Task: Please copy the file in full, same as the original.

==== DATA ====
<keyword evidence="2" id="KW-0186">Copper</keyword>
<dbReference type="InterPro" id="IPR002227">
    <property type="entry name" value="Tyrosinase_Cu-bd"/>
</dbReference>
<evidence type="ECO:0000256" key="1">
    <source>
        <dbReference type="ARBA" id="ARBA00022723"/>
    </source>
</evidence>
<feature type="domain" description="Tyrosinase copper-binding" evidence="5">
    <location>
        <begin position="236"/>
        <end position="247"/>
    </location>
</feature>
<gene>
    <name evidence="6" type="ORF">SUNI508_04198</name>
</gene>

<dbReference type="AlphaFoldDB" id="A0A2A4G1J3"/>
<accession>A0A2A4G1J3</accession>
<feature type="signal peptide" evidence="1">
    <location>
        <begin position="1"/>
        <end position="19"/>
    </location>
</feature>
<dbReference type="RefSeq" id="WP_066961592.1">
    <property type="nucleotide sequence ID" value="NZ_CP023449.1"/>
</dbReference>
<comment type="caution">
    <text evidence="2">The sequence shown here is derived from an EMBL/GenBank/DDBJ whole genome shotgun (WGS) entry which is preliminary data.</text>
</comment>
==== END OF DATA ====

<keyword evidence="2" id="KW-0186">Copper</keyword>
<dbReference type="InterPro" id="IPR002227">
    <property type="entry name" value="Tyrosinase_Cu-bd"/>
</dbReference>
<evidence type="ECO:0000256" key="1">
    <source>
        <dbReference type="ARBA" id="ARBA00022723"/>
    </source>
</evidence>
<feature type="domain" description="Tyrosinase copper-binding" evidence="5">
    <location>
        <begin position="236"/>
        <end position="247"/>
    </location>
</feature>
<gene>
    <name evidence="6" type="ORF">SUNI508_04198</name>
</gene>

<dbReference type="AlphaFoldDB" id="A0A2A4G1J3"/>
<accession>A0A2A4G1J3</accession>
<feature type="signal peptide" evidence="1">
    <location>
        <begin position="1"/>
        <end position="19"/>
    </location>
</feature>
<dbReference type="RefSeq" id="WP_066961592.1">
    <property type="nucleotide sequence ID" value="NZ_CP023449.1"/>
</dbReference>
<comment type="caution">
    <text evidence="2">The sequence shown here is derived from an EMBL/GenBank/DDBJ whole genome shotgun (WGS) entry which is preliminary data.</text>
</comment>